‘Mumbai like a rural village on a wet Tuesday’

JOHN Gallagher grew up in Creeslough and went to Saint Eunan’s College, followed by UCD, before spending many years in Japan. He is now living in Mumbai, India and working for a translation company.

India, the world’s second most populous country, has 415 cases of the coronavirus, including seven deaths, according to the Ministry of Health and Family Welfare.

“This is a tiny number in a country of 1.3 billion people, but it’s likely not the true count because there’s been so little testing here,” Mr Gallagher admitted.


India launched the world’s biggest exercise in social distancing on Sunday, with the nation’s population asked to observe a self-imposed quarantine for 14 hours.

Everything was completely normal until last weekend. Shopping centres, restaurants, pubs and most public places closed down from Saturday (March 21). Small groceries and pharmacies are open. People at offices will be working from home where possible from Monday, me included. Sunday was a national all-day curfew. Mumbai is the noisiest city you could imagine, but it was like a rural village on a wet Tuesday afternoon. People were great about complying and co-operating. There’s been very little panic buying either,” he said.

Hospitals are working as normal, which isn’t quite as good as it sounds. The public health system is not very well developed, and majority of working poor people can’t afford to go private. There’s a very good network of private hospitals in the big cities. The system will have great difficulty coping with a pandemic.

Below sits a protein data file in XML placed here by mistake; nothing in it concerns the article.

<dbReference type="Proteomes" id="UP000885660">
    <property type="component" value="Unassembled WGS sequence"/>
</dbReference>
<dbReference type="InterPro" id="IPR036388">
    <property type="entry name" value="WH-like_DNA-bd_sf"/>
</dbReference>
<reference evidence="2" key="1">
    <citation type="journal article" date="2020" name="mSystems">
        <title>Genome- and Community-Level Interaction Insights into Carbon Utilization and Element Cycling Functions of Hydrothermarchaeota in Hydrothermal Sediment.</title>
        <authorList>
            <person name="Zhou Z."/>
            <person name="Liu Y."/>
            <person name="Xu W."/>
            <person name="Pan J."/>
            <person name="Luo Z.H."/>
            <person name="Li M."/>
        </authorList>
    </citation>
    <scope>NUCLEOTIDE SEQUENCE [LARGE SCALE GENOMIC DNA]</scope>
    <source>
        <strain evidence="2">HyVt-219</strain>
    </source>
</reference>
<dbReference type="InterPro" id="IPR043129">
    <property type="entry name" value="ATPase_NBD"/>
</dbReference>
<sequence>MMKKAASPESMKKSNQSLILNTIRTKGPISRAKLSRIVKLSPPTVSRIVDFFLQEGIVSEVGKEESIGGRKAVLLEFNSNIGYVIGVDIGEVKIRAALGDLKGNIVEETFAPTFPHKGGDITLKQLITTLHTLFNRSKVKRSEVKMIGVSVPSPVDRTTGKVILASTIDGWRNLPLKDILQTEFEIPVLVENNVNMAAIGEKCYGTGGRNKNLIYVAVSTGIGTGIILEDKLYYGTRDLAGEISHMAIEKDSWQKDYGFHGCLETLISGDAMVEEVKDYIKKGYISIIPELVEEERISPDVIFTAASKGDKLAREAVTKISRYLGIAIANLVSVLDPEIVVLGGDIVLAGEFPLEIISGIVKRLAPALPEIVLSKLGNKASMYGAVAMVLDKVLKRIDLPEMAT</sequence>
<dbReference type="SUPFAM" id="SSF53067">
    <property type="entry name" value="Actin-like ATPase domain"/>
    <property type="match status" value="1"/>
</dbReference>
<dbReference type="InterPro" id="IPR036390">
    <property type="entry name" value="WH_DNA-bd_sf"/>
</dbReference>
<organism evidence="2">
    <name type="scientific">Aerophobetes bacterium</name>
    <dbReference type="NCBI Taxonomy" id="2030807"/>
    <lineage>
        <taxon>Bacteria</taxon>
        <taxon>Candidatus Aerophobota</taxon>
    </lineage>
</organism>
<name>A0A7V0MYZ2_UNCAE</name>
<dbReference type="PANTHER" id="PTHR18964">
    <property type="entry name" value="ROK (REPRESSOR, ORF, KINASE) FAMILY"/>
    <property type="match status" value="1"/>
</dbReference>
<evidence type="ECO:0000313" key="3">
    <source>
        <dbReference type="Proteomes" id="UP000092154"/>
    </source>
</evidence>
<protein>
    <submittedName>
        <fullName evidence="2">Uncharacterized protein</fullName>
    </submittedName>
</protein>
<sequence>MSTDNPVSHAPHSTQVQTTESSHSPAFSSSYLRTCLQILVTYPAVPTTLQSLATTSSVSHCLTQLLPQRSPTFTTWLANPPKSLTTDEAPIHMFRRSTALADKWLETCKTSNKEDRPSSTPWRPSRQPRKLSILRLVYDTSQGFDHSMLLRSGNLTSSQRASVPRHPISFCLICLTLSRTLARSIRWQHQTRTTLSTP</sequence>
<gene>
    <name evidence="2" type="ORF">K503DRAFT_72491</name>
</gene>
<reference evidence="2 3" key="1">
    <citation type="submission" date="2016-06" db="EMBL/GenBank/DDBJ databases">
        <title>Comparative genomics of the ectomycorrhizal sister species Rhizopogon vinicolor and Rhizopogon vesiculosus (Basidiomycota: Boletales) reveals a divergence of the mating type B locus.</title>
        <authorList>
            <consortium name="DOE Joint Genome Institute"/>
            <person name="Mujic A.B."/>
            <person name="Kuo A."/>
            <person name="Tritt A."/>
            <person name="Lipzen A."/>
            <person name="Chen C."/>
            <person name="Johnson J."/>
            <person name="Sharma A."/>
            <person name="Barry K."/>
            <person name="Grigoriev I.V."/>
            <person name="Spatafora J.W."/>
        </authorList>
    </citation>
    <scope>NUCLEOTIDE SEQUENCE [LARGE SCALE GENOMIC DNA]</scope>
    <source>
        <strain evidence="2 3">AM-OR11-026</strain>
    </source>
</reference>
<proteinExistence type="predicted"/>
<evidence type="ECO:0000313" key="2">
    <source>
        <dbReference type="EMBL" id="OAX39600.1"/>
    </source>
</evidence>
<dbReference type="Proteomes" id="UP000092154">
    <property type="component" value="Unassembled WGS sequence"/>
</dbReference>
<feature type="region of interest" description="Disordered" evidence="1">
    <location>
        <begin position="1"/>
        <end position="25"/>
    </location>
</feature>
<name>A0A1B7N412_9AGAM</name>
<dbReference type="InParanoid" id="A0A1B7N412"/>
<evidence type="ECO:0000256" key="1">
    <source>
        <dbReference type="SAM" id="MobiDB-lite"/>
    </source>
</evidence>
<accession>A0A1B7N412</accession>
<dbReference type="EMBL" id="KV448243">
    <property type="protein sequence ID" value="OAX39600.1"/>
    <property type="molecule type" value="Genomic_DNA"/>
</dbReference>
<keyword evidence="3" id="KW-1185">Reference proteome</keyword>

International travel has been tightly restricted for the past couple of weeks, and international flights into/from the major airports have been halted altogether for a week starting today. Domestic trains are being scaled back. But they can’t shut down the Mumbai train system completely because it’s the lifeline for 7.5 million people a day out of 20-odd million living in the city.

“The concern is that if develops into a pandemic, there will very little the health services can do to stop it. So, the government has gone all out to lock down movement over the past few days. The messaging has been very clear and consistent.

The question is will it be enough and in time. A lot of people have living conditions that make social distancing basically impossible, and they’ll have very few resources to fall back on in the event of a major spread. So the next few weeks will be a nerve-wracking time for India. People are just hanging on and hoping for the best,” he said.

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